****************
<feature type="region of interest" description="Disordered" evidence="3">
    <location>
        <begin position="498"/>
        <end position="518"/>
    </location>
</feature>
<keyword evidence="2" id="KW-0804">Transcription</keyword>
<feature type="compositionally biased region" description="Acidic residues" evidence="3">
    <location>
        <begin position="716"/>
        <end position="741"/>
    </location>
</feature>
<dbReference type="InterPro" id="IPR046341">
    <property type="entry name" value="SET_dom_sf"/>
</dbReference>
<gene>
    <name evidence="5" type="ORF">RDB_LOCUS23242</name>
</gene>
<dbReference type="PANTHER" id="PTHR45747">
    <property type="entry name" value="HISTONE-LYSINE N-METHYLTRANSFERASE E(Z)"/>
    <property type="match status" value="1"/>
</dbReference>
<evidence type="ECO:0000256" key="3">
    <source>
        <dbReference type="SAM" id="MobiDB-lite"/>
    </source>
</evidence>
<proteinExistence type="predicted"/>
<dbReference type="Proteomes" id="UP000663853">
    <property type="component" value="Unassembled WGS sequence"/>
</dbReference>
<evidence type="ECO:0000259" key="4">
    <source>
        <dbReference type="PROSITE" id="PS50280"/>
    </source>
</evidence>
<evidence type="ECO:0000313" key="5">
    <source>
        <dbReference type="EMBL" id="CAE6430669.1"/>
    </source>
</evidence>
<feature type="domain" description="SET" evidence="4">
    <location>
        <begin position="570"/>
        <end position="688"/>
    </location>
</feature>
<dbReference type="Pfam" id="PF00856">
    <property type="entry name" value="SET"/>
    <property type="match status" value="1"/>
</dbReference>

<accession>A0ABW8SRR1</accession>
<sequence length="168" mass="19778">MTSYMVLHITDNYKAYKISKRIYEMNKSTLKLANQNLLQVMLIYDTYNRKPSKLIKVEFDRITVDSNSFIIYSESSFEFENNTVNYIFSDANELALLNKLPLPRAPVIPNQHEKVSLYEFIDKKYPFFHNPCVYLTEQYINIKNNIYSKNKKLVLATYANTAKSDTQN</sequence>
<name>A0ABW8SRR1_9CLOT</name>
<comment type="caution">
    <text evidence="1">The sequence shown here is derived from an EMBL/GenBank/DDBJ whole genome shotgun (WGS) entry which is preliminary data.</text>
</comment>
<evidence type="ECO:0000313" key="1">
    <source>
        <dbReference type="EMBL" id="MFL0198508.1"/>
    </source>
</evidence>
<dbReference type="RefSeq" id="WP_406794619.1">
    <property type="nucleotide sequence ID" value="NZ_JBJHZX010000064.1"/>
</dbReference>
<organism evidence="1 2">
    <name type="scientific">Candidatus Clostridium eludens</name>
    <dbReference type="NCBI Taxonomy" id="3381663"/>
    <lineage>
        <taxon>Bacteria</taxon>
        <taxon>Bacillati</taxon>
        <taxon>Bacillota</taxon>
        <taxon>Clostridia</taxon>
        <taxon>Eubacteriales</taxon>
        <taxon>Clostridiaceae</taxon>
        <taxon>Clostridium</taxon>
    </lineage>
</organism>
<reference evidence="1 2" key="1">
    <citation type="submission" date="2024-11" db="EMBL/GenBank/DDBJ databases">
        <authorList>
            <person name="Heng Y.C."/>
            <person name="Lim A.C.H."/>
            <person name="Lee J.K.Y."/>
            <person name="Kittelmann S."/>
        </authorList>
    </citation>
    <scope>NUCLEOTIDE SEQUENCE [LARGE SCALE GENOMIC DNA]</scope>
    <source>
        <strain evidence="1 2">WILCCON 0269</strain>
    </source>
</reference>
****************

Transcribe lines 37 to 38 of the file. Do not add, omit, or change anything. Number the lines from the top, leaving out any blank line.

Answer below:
</evidence>
<evidence type="ECO:0000313" key="5">